I hope my Fellow Janeites are getting into the festive spirit now that the Silly Season is upon us. Apologies to my Fellow Perth Janeites that I will not be with you this weekend for our gathering as I am off to Melbourne tomorrow. However, before I hop on the plane, I wanted to share this article with you, which was tweeted to followers of Chawton House (@ChawtonHouse) 46 minutes ago. The following is the article copied from the UK’s Daily Mail website.
Is this what Jane Austen really looked like? Newly discovered sketch could be lost portrait of 19th century novelist
Last updated at 2:06 AM on 5th December 2011
The author of a forthcoming biography on Jane Austen believes she has unearthed a previously undiscovered portrait of the novelist.
Dr Paula Byrne was midway through her new book when her husband surprised her with a portrait of a female writer bought at auction, according to the Christmas Radio Times.
She spotted the long, straight ‘Austen nose’ seen in images of the writer’s father and brothers, and enlisted the help of a team of experts and the BBC to test her as yet unproven thesis that the woman is the famous author, who died in 1817 aged 41.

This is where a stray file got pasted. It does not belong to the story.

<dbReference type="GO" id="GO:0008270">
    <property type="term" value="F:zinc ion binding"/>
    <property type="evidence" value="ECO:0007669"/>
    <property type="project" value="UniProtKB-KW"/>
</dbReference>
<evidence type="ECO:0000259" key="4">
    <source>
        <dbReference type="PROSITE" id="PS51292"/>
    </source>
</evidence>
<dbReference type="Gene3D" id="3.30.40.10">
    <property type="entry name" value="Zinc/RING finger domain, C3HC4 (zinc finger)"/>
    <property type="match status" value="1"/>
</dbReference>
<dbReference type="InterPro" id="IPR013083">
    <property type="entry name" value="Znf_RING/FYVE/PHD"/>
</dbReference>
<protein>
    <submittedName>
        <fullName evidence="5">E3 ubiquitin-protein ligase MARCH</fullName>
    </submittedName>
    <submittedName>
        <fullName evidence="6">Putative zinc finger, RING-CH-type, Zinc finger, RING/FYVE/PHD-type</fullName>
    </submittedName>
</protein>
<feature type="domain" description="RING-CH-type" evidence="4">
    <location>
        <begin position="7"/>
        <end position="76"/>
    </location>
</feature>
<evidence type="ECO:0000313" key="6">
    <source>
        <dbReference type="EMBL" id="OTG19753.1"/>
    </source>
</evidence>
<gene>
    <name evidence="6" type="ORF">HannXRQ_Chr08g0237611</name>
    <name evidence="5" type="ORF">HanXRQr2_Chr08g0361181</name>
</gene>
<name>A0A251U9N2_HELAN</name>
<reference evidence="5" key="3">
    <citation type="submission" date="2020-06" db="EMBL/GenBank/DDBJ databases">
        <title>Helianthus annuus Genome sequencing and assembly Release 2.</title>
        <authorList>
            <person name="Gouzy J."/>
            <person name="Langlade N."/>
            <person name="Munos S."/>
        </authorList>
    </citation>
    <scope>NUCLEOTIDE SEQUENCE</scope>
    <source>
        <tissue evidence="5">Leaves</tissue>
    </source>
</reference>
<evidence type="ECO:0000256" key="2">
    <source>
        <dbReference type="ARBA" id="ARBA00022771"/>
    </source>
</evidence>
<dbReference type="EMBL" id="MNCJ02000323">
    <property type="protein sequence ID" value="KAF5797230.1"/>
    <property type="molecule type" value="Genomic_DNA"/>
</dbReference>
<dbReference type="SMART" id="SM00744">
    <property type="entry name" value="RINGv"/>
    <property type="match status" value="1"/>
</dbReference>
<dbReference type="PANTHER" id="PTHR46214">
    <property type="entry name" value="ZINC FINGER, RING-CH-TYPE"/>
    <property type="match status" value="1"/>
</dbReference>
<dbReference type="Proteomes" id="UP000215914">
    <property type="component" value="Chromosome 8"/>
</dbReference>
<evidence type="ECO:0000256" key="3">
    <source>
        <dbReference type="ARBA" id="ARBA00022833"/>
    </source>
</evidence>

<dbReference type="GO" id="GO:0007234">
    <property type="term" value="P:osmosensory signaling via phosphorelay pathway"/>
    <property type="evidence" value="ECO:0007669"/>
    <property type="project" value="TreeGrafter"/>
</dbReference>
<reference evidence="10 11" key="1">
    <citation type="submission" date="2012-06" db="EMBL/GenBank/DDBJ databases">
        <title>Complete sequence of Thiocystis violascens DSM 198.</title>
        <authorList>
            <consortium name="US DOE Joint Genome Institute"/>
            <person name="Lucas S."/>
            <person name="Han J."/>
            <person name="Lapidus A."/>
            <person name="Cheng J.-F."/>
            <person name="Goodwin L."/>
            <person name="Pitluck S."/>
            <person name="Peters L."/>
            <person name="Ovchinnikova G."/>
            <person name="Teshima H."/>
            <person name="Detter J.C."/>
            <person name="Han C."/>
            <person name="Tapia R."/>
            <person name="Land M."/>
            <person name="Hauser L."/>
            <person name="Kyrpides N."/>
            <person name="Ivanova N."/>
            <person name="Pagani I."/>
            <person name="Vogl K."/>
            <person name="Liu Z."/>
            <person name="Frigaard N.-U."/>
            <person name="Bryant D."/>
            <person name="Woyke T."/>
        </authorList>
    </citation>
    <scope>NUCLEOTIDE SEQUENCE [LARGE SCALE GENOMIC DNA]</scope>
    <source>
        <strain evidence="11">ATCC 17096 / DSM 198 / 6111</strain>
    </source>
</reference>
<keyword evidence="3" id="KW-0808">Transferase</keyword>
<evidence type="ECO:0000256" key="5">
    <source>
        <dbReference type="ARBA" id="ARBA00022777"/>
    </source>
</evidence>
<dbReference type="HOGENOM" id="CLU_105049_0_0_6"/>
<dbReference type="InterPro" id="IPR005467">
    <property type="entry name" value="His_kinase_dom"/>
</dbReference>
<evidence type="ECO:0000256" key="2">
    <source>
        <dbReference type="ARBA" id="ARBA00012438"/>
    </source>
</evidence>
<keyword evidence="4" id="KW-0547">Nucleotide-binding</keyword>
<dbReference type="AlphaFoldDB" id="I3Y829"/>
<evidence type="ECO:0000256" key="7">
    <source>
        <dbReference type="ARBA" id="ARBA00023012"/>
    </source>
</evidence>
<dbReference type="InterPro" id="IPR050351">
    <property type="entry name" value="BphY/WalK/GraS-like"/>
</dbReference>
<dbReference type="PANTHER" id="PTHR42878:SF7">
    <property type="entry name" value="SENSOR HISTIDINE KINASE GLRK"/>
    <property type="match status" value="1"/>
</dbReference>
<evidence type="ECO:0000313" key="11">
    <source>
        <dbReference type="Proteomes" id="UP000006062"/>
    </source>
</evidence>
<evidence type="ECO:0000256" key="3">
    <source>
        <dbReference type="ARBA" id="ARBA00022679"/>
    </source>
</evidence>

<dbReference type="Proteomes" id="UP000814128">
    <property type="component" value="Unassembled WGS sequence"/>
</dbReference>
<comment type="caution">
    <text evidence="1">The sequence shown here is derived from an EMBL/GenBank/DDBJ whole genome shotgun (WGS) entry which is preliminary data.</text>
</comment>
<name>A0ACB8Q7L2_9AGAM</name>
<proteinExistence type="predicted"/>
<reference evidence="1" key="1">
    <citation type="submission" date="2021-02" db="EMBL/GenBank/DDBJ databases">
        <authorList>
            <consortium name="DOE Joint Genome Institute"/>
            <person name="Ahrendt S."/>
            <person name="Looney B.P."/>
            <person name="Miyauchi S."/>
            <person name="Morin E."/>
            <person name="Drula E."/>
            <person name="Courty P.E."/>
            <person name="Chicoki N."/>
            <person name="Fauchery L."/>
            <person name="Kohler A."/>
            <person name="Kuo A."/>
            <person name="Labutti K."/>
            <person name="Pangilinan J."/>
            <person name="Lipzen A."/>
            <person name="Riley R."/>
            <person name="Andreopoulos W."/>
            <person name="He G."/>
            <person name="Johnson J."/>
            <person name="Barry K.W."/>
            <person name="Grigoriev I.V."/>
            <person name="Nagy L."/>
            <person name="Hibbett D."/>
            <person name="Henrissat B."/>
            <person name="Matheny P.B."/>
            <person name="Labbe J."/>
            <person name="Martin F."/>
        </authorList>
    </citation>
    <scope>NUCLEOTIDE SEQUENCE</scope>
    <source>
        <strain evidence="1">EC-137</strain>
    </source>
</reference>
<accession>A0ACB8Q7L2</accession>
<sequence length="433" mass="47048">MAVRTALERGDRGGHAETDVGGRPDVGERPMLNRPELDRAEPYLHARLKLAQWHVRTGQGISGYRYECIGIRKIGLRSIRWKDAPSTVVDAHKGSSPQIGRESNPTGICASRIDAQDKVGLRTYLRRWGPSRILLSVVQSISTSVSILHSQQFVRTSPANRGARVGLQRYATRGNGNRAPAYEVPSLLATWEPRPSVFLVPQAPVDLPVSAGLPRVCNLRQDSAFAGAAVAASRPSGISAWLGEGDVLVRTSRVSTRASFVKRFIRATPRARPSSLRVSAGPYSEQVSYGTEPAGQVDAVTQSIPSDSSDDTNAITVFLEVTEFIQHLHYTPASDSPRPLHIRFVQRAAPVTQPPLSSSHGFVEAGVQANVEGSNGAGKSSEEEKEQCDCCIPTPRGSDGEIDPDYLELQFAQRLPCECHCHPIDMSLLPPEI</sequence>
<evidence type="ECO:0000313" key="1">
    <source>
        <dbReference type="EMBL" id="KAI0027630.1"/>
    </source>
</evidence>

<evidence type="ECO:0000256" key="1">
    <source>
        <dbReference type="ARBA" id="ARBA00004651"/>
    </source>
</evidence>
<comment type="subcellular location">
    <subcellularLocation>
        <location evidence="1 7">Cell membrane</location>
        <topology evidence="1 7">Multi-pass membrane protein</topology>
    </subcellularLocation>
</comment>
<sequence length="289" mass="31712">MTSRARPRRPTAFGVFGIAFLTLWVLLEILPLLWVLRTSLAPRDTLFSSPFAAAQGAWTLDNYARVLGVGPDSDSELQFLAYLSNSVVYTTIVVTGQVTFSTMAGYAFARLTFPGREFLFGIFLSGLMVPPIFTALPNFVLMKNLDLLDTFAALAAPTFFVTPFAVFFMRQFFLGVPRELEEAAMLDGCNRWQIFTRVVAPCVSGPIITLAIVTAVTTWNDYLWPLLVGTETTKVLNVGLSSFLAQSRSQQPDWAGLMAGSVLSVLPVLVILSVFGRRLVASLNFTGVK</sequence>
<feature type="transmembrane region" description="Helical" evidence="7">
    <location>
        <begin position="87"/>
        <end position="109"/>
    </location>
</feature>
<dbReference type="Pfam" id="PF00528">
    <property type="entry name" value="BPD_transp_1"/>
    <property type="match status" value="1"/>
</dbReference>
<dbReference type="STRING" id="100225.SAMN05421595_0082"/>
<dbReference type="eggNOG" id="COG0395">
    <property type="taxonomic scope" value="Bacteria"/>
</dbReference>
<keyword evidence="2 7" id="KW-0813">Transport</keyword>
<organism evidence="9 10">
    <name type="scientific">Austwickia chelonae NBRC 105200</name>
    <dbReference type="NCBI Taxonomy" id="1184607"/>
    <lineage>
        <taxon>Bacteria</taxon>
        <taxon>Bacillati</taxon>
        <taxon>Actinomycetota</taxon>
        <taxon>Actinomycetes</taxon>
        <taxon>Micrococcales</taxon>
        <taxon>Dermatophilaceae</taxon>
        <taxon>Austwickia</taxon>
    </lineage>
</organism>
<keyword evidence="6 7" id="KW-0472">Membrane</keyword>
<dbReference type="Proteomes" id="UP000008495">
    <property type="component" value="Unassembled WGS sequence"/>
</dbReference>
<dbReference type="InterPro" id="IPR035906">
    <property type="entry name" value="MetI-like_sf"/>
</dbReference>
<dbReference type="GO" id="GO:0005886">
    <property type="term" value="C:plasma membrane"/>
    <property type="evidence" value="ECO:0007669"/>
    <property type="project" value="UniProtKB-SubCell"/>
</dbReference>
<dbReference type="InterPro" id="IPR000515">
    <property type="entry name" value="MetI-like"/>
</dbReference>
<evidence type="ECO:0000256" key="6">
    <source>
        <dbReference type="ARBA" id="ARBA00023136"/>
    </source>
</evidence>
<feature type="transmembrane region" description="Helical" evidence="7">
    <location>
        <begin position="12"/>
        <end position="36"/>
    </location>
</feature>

The only known images with proven provenance of the author of Sense And Sensibility, Pride And Prejudice and Emma to date are an 1810 sketch by Austen’s sister Cassandra – in which the writer is said to look a little cross – and an ‘idealised’ portrait used as the frontispiece to the Austen memoir written by her nephew in 1870.
‘The memoir portrait has always rather annoyed me. It makes her look pretty and dim,’ she said.
‘It feeds this whole notion of “Aunt Jane”, the demure spinster who was very good at spillikins and enjoyed scribbling on the side, but was content with her life in the shadows.
‘Scholars know there was so much more to her and for me this new picture encapsulates – almost too perfectly – that other side.
‘She’s a professional woman presenting herself to the world with the tools of her trade. It’s the image of Jane Austen so many of us have been waiting for.’
Dr Byrne, whose previous work includes Jane Austen And The Theatre, and Perdita: The Life of Mary Robinson, said she had a jolt of recognition as soon as she saw the image.
‘My immediate reaction was, “My God, it’s Jane Austen!”. It was the nose that did it,’ she added.